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Eriksson Bergström, SofiaORCID iD iconorcid.org/0000-0002-5392-7198
Publications (10 of 14) Show all publications
Mozelius, P., Jaldemark, J., Eriksson Bergström, S. & Sundgren, M. (2019). Augmented Education: Location-Based Games for Real-World Teaching and Learning Sessions. In: Vladimir Geroimenko (Ed.), Augmented Reality Games I: (pp. 217-235). Springer
Open this publication in new window or tab >>Augmented Education: Location-Based Games for Real-World Teaching and Learning Sessions
2019 (English)In: Augmented Reality Games I / [ed] Vladimir Geroimenko, Springer, 2019, p. 217-235Chapter in book (Refereed)
Abstract [en]

GPS-equipped smartphones have enabled the construction of location-based games. In augmented reality (AR), fantasy worlds are mapped to real-world settings. Two location-based AR games that use historical markers as points of interest are Ingress and Pokémon GO. This chapter describes and discusses how PokéStop statues in Pokémon GO can be used in primary school outdoor sessions. A case study was conducted on how fifth-grade students learned about local history, social sciences and humanities during game sessions. Findings suggest that AR could be an inspiring  extension in educational settings, if activities are aligned to the surroundings and learning objectives and outdoor gaming activities are followed up in more traditional classroom sessions.

Place, publisher, year, edition, pages
Springer, 2019
Series
Augmented Reality Games ; 1
Keywords
augmented reality, location-based games, Pokémon GO, outdoor learning
National Category
Didactics
Identifiers
urn:nbn:se:miun:diva-36148 (URN)10.1007/978-3-030-15616-9_14 (DOI)978-3-030-15615-2 (ISBN)
Available from: 2019-05-15 Created: 2019-05-15 Last updated: 2019-06-03Bibliographically approved
Jaldemark, J., Eriksson Bergström, S. & Mozelius, P. (2019). Orchestrating learning as an emergent practice in the use of location-based games with mobile devices. In: Teresa Cerratto Pargman and Isa Jahnke (Ed.), Emergent practices and material conditions in learning and teaching with technologies: (pp. 163-180). Cham, Switzerland: Springer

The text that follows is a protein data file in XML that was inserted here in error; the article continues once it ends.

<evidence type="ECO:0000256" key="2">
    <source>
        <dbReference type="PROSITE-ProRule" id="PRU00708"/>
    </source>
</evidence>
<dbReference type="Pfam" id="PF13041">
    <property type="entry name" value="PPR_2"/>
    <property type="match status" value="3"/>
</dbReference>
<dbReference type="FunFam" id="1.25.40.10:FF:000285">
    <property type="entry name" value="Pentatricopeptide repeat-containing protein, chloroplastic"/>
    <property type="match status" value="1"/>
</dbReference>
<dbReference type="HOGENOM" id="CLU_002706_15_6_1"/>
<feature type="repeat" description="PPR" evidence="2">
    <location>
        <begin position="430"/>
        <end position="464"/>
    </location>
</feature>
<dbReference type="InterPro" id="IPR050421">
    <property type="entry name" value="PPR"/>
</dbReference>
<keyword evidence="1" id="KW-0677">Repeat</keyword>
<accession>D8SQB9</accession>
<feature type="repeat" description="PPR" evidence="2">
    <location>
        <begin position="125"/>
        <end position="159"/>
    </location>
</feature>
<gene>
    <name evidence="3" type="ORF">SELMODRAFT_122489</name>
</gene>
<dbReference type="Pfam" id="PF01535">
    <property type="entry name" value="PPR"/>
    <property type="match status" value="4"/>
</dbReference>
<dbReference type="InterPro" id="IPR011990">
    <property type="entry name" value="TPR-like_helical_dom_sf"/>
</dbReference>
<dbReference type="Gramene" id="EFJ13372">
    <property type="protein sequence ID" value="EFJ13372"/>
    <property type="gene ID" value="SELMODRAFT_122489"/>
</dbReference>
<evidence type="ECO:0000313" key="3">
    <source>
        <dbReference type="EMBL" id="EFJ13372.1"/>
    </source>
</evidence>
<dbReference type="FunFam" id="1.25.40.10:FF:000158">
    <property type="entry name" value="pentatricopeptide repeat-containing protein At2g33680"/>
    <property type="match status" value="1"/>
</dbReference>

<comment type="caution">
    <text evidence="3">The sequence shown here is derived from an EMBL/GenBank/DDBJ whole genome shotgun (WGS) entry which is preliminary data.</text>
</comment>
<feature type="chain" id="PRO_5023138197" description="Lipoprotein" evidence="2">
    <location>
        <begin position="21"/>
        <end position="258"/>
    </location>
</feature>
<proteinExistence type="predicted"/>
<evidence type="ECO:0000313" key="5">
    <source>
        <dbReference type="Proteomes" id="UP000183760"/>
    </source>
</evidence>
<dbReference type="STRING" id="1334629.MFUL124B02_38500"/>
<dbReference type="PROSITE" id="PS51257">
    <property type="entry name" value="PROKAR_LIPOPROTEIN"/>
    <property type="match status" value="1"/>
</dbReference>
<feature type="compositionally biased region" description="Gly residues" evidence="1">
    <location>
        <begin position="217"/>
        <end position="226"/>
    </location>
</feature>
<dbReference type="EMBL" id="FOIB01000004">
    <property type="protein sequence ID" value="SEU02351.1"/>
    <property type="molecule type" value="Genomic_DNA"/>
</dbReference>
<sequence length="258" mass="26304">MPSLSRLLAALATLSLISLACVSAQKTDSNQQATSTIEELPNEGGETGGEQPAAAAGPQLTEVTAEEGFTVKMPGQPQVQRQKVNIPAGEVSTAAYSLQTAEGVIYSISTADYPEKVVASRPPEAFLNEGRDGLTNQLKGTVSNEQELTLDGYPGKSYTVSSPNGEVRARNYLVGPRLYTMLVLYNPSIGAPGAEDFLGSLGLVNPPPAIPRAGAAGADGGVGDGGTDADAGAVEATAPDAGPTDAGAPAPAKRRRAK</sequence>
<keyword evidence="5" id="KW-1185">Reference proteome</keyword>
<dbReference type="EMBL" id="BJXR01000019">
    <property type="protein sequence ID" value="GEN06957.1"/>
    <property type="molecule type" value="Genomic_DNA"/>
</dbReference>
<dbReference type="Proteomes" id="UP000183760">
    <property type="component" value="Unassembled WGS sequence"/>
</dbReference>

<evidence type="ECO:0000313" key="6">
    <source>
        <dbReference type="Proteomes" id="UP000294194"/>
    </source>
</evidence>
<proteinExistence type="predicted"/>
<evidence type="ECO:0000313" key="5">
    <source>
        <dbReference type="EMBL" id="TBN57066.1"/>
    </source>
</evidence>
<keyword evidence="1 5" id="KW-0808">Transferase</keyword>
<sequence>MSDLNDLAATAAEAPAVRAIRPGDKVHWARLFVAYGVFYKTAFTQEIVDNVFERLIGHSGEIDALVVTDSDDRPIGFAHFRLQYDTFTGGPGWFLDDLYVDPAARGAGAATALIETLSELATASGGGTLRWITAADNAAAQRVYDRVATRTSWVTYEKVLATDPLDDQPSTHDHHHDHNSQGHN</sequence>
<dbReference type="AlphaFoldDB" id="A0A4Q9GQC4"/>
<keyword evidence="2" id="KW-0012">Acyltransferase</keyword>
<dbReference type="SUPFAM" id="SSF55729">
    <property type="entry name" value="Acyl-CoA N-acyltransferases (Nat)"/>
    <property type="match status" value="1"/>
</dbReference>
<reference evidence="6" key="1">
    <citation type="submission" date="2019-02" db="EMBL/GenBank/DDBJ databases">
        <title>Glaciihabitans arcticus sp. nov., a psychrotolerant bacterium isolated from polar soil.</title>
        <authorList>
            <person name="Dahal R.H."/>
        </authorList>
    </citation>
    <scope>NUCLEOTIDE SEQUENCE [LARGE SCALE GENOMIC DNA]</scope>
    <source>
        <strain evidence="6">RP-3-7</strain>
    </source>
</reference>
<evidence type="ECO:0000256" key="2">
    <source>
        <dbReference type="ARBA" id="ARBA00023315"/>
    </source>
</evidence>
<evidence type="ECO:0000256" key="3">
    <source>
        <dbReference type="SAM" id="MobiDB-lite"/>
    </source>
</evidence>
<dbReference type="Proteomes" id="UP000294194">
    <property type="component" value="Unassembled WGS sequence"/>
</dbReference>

Open this publication in new window or tab >>Orchestrating learning as an emergent practice in the use of location-based games with mobile devices
2019 (English)In: Emergent practices and material conditions in learning and teaching with technologies / [ed] Teresa Cerratto Pargman and Isa Jahnke, Cham, Switzerland: Springer, 2019, p. 163-180Chapter in book (Refereed)
Abstract [en]

This study discusses the inclusion of location-based games and mobile devices in an educational setting that embraces both indoor and outdoor sessions. The study was built on a framework including learning as a social and collaborative phenomenon. Two case units, in terms of a 5th grade Social Science class and a 6th grade Mathematics class, were included in the study. Each case unit embraced an indoor preparing session, an outdoor session including mobile devices and the location-based game Pokémon GO, and an indoor follow-up session. The chapter aims at contributing to the understanding of how students and teachers together, in an emergent practice of orchestrating learning, apply mobile devices and location-based games in their educational setting. From this aim, the following research question unfolds: How could location-based games and mobile devices be applied by students and teachers to orchestrate learning in middle school settings? Data were gathered by semi-structured group interviews and video recordings with 20 students and two teachers. Moreover, documents such as lesson plans were included in the dataset. In the study, it was found that students and teachers participated in a shared and emerging practice of orchestrating learning and teaching. In this practice students and teachers acted as co-designers to orchestrate the application of location-based games and mobile devices in the educational setting. Findings suggest that an orchestration including a combination of a collaborative approach to learning, location-based games and activities that embrace outdoor and indoor sessions has the potential to vitalise and enhance traditional classroom-based education. However, there is not a guarantee that all students will concentrate on the given task, and just as in an ordinary classroom setting, teaching and learning also require careful orchestration. 

Place, publisher, year, edition, pages
Cham, Switzerland: Springer, 2019
Keywords
Childhood, Game-based learning, Learning, Location-based games, Middle school, Mobile devices, Mobile learning, Orchestration, Outdoor education, Smartphones
National Category
Pedagogy
Identifiers
urn:nbn:se:miun:diva-35019 (URN)10.1007/978-3-030-10764-2_10 (DOI)978-3-030-10763-5 (ISBN)978-3-030-10764-2 (ISBN)
Available from: 2019-03-26 Created: 2019-03-26 Last updated: 2019-04-04Bibliographically approved
Jaldemark, J., Eriksson Bergström, S., von Zeipel, H. & Westman, A.-K. (2019). Wearable technologies as a research tool for studying learning: The application of spy glasses in data collection of children's learning (2ed.). In: Yu Aimee Zhang, Dean Cristol (Ed.), Handbook of mobile teaching and learning: . Springer
Open this publication in new window or tab >>Wearable technologies as a research tool for studying learning: The application of spy glasses in data collection of children's learning
2019 (English)In: Handbook of mobile teaching and learning / [ed] Yu Aimee Zhang, Dean Cristol, Springer, 2019, 2Chapter in book (Refereed)
Abstract [en]